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I SPENT PART of my evening with my second grade teacher tonight.  We were at event celebrating the county teachers of the year, and she came, too.  It was wonderful to be there with her.  She put her hand on my shoulder and said, "I am so proud of you," and I could've been a seven year old in her room again, beaming with pride that I had pleased my  teacher.

Lydia Schroeder is that wonderful, rare combo of teacher and artist.  Her paintings were lovely and even when I was small I understood that I was in the presence of someone with talent.  She encouraged us to express ourselves through art - whatever our choice of art might be.  I had the added bonus of being good friends with her youngest daughter, and some of my happiest memories were spent in her downstairs art studio.  It was beyond my comprehension that someone could own that many different types of crayons.  Once, when her own parents were visiting they brought their granddaughters pastel crayons, and somehow knowing I would be there, they brought me my own box.  They were the fanciest crayons, and I loved the way you could create with them.

My father is also an artist.  He is the rarest of combinations; a steamfitter by trade, and an artist by design.  My parent's home is filled with all the paintings he has done over the years, and I love telling people that he painted them.  He always shrugs, and nods, and receives their praise graciously.  He used to teach both my older sister and I to draw.  I wish I could say that I discovered my own great talent under his guidance, but I did not inherit his natural gift; my daughter did.  

I understand, as he explained to me early in life, that an artist is someone who works and studies their craft.  I knew this to be true because I had seem him in the dim light of his makshift office off our kitchen, bent over a drafting table, painting.  He'd finished his ten hour shift at the oil refinery, and after evening chores, family dinner, and reading a story to my sister and I, he would craft beautiful paintings.  I understood that it wasn't just talent that made someone an artist - but drive and passion were important elements too.

Both my son and daughter have natural talents.  The Girl can draw fairly easily and has become obssessed with Kawaii style drawings, but more recently she has become determined to create more "realistic" pictures.  I am trying to instill in her the idea that all artists study the work and techniques of other artists.  The Boy can memorize anything.  He reads a book and he remembers it; every word.  We will be driving in the car and he will say things like, "Hey, mom do you know what the natural predators of the allosarous were?"  And then he'll go into great detail remembering every bit of a book he read.  He also taught himself to read.  I have no idea when or how this happened, but suddenly one day he began reading the closed captions on my parent's tv.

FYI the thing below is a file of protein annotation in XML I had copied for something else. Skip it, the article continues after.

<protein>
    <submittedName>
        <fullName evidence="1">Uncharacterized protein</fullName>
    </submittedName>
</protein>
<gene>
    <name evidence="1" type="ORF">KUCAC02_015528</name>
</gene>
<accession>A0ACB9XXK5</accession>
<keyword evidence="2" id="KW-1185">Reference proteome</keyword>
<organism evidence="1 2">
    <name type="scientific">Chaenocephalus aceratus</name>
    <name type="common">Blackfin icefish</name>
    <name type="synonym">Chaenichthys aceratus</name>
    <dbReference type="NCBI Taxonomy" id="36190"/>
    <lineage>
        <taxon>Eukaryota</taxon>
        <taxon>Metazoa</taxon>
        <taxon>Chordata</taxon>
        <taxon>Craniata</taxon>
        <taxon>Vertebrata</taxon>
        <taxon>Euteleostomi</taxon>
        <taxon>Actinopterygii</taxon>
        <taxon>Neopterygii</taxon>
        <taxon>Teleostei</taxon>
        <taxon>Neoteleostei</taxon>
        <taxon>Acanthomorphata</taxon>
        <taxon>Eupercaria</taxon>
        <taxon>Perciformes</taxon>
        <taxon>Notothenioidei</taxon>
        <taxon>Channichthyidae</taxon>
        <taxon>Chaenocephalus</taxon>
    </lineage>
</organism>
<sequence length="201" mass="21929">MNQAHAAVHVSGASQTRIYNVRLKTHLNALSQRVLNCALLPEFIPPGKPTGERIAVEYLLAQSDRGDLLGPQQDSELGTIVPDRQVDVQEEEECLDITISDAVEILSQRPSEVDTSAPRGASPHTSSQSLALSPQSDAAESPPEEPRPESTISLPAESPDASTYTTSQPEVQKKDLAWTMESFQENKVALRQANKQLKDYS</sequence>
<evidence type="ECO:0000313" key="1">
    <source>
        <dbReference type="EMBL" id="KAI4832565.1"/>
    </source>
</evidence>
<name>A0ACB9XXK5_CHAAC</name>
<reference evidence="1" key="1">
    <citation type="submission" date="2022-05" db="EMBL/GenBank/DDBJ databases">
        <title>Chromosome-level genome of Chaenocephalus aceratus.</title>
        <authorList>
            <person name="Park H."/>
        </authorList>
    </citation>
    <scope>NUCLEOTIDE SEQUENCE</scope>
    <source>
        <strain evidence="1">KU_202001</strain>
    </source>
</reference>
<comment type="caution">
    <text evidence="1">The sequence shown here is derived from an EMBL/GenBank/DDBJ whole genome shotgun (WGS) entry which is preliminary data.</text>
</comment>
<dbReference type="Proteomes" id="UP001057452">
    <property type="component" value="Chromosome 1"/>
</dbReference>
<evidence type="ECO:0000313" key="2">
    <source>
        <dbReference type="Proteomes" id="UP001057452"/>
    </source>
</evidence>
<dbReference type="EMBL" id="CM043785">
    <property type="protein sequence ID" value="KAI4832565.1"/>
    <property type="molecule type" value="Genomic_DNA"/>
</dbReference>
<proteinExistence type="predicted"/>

I am so fortunate to be surrounded by so many wonderful talented artists.  Some of them paint, some of them make music, some of them write code for computers, some of them sing, and many of them work alone in classrooms and teach like you wouldn't believe.  Because of my upbringing, I always thinking about a scripture in Hebrews that says, "Since we are surrounded by a great cloud of witnesses . . ."  I can really relate to that.  I am surrounded by a great cloud who amaze and inspire me daily.  

And you, you've got talents -- maybe it is something obvious like singing, or playing an instrument or painting  a picture.  You might have a quiet talent, like being able to understand all the layers and ideas buried in a piece of writing, or solving complicated math problems as though you possess a secret magic.  It might be that you have infinite empathy, and can make anyone feel safe in your presence, or you have the gift of encouraging people who are just barely hanging on.  You have tremendous talent.  I see it, and you inspire me.  

--Jen